It’s crunch time for the EU’s new bioenergy policy
By Sini Eräjää, Policy Officer EU Bioenergy, Birdlife Europe and the European Environmental Bureau
After many years of contemplation, the moment for the EU to decide on how to regulate bioenergy use is approaching. Today, the Commission is closing a public consultation for a new bioenergy sustainability policy and on 12th May will listen to what stakeholders have to say. A proposal for the new policy is expected by the end of the year.
Numerous civil society organizations have been calling for a policy like this for a long time. They’ve just reiterated their stance on bioenergy in the consultation itself (see for example what BirdLife Europe, Transport & Environment, Fern and Climate Action Network Europe have to say). Few will argue against the fact that bioenergy needs to be sustainable, but what this means exactly varies. So what are NGOs calling for in the new sustainability measures for bioenergy?
First, current policies at national and EU levels have not been enough to address all the negative impacts arising from growing bioenergy use. This has been recognized in the case of biofuels and the transport sector where it’s clear that renewable energy targets (currently, there’s a 10% target for 2020) should be scrapped because the target has only driven the use of unsustainable food based biofuels. These have been capped and limited until 2020, but it must be ensured that they are phased out entirely after 2020.
For the rest of bioenergy, a whole new set of policy measures are urgently needed because none exist. NGOs do recognize that there are positive opportunities and that bioenergy has a role to play in Europe’s energy mix, but the new policy must clearly separate the good from the bad. The bad includes biomass taken from food and energy crops grown on agricultural land and biomass taken directly from forests. Less risky are some bio-based industrial and municipal wastes, and to a limited extent agricultural and forestry residues. Sticking to these low environmental risk sources implies that sustainable biomass is limited by availability, so NGOs have called for a realistic cap on the total amount of bioenergy allowed in the renewable energy mix. NGOs also stress that the more sustainable bioenergy needs to be produced in an efficient way, i.e., producing both heat and electricity, rather than electricity only.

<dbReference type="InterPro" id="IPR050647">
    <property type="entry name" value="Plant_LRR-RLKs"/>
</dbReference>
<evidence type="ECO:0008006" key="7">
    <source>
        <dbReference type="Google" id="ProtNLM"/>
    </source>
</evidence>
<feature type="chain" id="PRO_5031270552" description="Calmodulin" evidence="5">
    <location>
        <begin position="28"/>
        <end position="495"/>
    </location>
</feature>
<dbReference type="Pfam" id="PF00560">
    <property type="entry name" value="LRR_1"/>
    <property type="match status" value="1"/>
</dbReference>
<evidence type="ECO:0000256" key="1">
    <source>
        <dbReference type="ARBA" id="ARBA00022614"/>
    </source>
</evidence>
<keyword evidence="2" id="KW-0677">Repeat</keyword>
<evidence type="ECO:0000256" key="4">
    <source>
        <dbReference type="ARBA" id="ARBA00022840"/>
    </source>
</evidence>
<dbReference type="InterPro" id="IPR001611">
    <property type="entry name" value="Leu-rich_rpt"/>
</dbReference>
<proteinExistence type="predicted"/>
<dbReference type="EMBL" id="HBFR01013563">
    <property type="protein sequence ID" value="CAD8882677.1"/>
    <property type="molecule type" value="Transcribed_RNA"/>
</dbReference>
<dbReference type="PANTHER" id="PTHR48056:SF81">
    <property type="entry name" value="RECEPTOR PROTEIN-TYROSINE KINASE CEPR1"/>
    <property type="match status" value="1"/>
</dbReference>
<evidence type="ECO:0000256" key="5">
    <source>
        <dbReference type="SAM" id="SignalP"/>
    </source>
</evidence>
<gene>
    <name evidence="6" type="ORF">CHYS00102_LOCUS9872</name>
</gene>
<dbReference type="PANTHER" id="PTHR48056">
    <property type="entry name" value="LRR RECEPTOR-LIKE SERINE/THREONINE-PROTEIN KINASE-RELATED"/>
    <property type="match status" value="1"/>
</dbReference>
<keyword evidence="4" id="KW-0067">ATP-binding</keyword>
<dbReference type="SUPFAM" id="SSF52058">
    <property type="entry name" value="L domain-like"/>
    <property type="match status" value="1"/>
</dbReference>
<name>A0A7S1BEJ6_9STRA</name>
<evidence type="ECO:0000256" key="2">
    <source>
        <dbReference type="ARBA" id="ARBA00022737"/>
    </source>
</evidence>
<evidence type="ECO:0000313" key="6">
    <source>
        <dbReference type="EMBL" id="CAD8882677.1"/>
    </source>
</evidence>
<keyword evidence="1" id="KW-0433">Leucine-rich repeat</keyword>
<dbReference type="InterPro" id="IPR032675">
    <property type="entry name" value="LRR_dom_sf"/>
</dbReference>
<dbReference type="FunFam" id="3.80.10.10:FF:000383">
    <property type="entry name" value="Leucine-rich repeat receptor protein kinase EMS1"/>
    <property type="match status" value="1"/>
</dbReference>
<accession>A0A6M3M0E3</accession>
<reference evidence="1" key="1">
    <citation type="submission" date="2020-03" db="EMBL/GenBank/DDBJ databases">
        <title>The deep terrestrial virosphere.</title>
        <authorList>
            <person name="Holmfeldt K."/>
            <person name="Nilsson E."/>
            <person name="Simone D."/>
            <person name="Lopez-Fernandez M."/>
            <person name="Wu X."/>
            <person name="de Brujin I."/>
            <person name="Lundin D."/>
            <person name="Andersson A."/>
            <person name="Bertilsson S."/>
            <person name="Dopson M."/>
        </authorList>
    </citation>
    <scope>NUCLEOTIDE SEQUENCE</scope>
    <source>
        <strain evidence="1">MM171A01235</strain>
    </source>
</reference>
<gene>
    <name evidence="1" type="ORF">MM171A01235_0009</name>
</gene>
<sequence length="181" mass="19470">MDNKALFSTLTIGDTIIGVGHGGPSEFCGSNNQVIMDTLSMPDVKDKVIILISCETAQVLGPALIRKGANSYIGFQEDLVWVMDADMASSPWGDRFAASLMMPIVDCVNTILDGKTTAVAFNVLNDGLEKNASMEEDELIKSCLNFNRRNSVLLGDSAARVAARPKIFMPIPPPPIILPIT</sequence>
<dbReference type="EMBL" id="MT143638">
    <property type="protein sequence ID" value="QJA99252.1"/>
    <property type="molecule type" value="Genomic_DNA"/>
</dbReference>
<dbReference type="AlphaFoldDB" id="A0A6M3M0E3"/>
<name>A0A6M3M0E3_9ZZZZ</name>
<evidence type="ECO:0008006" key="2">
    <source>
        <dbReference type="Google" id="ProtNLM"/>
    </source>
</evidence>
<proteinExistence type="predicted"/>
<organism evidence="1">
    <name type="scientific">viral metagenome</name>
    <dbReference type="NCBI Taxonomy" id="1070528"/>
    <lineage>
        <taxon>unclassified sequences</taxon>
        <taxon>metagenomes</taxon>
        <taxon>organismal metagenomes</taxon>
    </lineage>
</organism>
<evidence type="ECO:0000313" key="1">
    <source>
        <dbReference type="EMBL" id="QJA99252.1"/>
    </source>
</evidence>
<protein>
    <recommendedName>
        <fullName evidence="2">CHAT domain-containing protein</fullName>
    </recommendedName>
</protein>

These key asks by NGOs highlight the fact that the sustainability challenges of bioenergy go beyond the existing challenges of sustainable forestry or agriculture. Major challenges like ensuring biomass use actually contributes to greenhouse gas savings and that the limited biomass resources available are used in a smart and resource efficient way cannot be solved through “sustainable forest management” or “sustainable agriculture”. Good raw wood material or crops too valuable to be burned directly should only be used in line with the cascading use principle.
On top of all this, emissions from carbon stock changes in nature arising from bioenergy use have been completely ignored. To ensure bioenergy use delivers promised greenhouse gas emission savings, the carbon losses or changes in forests, grasslands, wetlands and areas where biomass is harvested must be taken into account, as well as any indirect land use change impacts. The Commission is planning to propose new legislation to account for the emissions from land use and forestry, but it won’t be enough to ensure bioenergy use actually decreases overall emissions. First, accounting rules and targets for the land sector are globally inconsistent and allow ‘hiding’ of emissions arising from depletion of nature’s carbon stocks, especially in forests, as explained by the UK’s Chatham House. Second, as renewable energy policies and operators in the energy sector are the ones driving biomass demand for energy, it is sound policy making to address these drivers – rather than place the burden of emissions reductions on foresters and farmers.
Civil society has therefore largely rejected that new measures focus on sustainable forest management and accounting of emissions in the land sector as robust tools to guarantee sustainability. Instead, they are calling for direct measures which exclude biomass sources with high environmental, climate and social risks from receiving financial support from renewable energy policies. This implies that the starting point should be no further expansion in the use of agricultural land for energy production, no use of roundwood or stumps from forests, no use of biomass from protected areas and areas with high biodiversity value or carbon stocks, limits to the extraction of harvesting residues in forestry and agriculture, no growing of invasive alien species and minimum efficiency requirements in energy installations. However, they acknowledge that in some cases harvesting of biomass in protected areas or harvesting of whole trees can be done for biodiversity conservation purposes and are beneficial for the environment. These are nevertheless the exception rather than the rule.
By letting bioenergy play a role in the European energy mix and securing investments for sustainable bioenergy, the Commission now has a chance to set a clear direction for the new policy. Continuing to ignore the sustainability concerns put on the table, or addressing them in an insufficient way, will not provide the future direction bioenergy needs.
Banner photo: Wood harvesting (c) Andreas Beer, Flickr Creative Commons